In 1962, the Islanders affiliated with the Angels, but Bernier remained. He was there for three seasons, 1962-1964.
Was he an Angels employee?
No one seems to recall.
Bernier doesn’t appear in any of the Angels Media Guides of the period, although those listed only major league spring training camp players, including a few non-roster invitees. Minor league players and stats weren’t included.
A few factors, though, might argue in favor of him being an Angels employee.
Rosey Gilhousen, the Angels’ lead scout in the early 1960s, had been a scout with the Pirates in the 1950s and associated with the Hollywood Stars. The Angels were fond of stockpiling old PCL players that fans might recognize as gate attractions, so it’s possible that Bernier was signed for that reason, although he was never called up.
He saw no major league team after 1953. The main reason appears to have been his volatile temper. He struck an umpire while with Hollywood in 1954 and was suspended for the rest of the season. So the Angels may have been reluctant to call him up.
Another reason is that he spent his final season in the Mexican League with the Reynosa Broncos in 1965.
My two primary resources for this project are the annual Official Baseball Guides published by The Sporting News, and Baseball-Reference.com. The latter doesn’t show Bernier at Reynosa in 1965, but the Official Baseball Guide and a Hardball Times article show he played 87 games for the Broncos.
Several Angels minor leaguers played for Reynosa in the mid-1960s. Roland Hemond, who was the Angels’ farm director during that period, told me he had an “informal working agreement” with Reynosa. He could “borrow” their players for evaluation with an Angels affiliate in the United States. They’d play for an Angels team, they’d wear Angels jerseys, but their contracts were held by Reynosa. It appears to have been a two-way arrangement, with American players spending some time in Reynosa.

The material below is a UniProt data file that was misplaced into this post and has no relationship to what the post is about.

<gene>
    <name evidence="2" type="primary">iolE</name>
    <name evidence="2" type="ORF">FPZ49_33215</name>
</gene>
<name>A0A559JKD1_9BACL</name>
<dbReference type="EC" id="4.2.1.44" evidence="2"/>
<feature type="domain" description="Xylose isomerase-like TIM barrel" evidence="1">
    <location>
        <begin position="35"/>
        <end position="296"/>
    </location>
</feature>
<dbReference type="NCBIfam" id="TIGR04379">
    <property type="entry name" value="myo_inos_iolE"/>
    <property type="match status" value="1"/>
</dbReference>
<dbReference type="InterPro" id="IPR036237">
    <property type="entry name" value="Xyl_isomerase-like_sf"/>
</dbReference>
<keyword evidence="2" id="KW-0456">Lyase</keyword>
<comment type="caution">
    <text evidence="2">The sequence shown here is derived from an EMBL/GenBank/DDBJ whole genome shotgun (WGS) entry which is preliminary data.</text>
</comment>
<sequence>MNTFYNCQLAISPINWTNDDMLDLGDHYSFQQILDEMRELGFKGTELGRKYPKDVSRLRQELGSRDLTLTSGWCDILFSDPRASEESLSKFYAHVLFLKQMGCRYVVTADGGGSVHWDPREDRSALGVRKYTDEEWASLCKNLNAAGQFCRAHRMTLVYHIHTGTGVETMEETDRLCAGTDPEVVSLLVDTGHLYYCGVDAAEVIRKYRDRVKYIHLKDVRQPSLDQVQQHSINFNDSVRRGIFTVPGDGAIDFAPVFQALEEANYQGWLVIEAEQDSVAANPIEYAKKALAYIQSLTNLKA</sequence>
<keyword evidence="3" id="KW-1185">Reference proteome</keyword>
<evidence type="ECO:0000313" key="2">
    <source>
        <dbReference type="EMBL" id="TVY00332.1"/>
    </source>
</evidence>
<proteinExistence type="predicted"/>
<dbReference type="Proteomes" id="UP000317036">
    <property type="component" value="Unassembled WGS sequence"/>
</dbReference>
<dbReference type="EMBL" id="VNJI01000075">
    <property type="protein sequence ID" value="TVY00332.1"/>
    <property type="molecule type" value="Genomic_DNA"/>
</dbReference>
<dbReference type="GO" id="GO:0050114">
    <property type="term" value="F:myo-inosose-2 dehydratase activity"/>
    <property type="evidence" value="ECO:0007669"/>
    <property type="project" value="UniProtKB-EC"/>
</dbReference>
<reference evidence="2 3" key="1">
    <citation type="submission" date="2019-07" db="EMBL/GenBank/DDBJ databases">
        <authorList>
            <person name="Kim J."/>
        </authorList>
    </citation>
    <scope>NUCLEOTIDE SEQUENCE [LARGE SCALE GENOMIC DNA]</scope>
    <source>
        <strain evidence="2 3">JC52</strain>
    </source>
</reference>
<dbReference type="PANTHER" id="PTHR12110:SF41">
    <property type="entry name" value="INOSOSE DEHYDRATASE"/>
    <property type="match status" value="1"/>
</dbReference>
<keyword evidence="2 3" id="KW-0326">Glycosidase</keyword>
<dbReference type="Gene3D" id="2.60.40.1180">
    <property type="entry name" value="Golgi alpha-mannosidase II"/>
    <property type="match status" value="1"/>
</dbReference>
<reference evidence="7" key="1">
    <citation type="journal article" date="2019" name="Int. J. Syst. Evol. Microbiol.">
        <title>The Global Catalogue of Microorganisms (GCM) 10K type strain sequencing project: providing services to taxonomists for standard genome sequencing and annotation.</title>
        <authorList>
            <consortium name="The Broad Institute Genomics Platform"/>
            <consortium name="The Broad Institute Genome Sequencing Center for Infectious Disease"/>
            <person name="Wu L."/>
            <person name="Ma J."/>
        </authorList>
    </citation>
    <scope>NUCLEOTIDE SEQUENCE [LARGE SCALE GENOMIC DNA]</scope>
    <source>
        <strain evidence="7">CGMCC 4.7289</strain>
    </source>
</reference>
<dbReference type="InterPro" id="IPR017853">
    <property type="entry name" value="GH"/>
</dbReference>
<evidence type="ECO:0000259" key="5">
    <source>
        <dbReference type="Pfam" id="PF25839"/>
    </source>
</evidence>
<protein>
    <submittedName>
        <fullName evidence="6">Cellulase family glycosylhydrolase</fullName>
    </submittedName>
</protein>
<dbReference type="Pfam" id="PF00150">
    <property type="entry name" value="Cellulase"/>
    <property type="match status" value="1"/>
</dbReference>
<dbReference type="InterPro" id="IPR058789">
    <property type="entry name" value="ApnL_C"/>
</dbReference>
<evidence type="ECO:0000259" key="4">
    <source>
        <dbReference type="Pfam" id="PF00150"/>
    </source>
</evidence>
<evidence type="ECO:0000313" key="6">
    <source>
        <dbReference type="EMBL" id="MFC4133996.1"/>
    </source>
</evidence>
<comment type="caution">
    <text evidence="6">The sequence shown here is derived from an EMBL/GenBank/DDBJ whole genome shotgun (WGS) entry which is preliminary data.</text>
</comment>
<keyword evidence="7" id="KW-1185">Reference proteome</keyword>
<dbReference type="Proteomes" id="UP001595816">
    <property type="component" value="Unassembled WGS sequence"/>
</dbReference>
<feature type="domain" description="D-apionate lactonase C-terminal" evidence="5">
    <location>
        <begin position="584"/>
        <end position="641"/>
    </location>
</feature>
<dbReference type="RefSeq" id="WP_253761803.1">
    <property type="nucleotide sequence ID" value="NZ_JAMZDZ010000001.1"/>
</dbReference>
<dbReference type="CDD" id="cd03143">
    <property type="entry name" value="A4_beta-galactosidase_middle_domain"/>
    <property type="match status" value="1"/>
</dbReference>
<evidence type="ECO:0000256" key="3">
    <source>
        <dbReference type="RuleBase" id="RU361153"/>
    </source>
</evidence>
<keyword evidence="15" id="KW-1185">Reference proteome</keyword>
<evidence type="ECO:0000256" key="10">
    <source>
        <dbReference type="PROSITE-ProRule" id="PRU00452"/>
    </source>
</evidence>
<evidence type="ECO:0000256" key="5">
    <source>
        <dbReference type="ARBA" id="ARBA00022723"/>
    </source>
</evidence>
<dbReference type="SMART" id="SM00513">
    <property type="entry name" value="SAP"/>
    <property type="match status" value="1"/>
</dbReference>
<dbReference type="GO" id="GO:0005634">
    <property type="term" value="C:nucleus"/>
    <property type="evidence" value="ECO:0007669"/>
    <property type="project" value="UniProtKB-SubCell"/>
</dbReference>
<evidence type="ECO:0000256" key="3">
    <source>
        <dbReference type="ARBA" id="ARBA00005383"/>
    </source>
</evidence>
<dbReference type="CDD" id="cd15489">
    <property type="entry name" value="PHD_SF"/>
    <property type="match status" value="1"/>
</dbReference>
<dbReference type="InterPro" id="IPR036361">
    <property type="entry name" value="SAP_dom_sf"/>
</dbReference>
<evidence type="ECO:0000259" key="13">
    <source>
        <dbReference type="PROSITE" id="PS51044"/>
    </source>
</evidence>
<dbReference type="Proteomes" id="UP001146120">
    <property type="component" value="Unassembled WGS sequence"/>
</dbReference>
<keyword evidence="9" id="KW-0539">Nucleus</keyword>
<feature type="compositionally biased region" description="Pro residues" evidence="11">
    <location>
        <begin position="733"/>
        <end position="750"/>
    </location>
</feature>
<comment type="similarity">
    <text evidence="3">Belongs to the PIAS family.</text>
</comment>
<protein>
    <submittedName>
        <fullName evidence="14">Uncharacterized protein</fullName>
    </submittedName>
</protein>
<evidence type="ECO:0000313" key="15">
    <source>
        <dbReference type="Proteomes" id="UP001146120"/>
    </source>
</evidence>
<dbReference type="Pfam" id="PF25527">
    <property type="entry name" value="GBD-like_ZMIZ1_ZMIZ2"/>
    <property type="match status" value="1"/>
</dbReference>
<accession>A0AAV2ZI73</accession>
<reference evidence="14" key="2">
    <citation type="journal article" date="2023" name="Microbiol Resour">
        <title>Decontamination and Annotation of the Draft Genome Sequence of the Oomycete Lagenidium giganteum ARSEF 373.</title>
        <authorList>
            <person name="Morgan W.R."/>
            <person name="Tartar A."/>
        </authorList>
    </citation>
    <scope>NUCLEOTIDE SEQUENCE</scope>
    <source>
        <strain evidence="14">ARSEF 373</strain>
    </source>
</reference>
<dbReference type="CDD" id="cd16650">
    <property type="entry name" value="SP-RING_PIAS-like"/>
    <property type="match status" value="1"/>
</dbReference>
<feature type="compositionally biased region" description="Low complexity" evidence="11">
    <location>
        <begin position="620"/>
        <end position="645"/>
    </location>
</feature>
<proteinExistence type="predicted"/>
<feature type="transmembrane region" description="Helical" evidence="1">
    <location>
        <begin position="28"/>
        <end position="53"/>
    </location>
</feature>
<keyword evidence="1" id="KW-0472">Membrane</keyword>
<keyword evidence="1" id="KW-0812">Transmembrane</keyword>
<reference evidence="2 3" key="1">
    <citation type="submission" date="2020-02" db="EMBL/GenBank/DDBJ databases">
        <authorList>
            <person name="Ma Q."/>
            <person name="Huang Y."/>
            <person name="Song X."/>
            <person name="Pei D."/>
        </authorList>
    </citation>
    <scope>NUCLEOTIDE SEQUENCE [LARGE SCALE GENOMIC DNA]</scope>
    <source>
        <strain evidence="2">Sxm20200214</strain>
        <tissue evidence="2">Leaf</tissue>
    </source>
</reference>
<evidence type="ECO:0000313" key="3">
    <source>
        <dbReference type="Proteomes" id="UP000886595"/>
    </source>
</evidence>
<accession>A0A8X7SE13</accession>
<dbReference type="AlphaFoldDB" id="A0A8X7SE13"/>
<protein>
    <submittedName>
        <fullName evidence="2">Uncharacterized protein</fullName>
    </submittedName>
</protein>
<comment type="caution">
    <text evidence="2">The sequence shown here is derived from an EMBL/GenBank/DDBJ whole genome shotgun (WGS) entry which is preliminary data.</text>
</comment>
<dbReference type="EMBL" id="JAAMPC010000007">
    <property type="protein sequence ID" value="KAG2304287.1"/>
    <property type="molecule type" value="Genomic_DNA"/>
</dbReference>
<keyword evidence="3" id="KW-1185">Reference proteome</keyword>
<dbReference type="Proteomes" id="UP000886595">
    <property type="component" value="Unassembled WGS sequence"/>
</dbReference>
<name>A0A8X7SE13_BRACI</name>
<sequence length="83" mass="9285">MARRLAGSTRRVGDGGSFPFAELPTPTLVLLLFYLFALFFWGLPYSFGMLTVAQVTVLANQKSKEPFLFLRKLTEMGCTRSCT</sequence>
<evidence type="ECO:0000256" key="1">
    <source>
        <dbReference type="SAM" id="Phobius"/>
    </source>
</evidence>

It seems plausible that Hemond or Gilhousen might have found a place for Bernier with Reynosa. The Angels moved their Triple-A affiliation from Hawaii to Seattle for 1965; in fact, the Angels bought the Seattle franchise. But if he was an Angels property, why didn’t he go to Seattle? His age may have been the answer. He was 38 in 1965, and no doubt the Angels wanted to move up younger prospects.
That doesn’t prove Bernier was under Angels contract, but given the informality of the time it seems at least a possibility that they arranged a job for him in Reynosa.
Bernier is just one puzzle of many during those years. Where I think there’s at least a possibility the player was under an Angels contract, I include them in the database, and I’ll figure this out sooner or later.
My next objective is to enter pitching and fielding statistics for 1961-1965, so I can set up similar reports. Once that’s done, then it’s just data entry through present day. That’s when the real fun begins.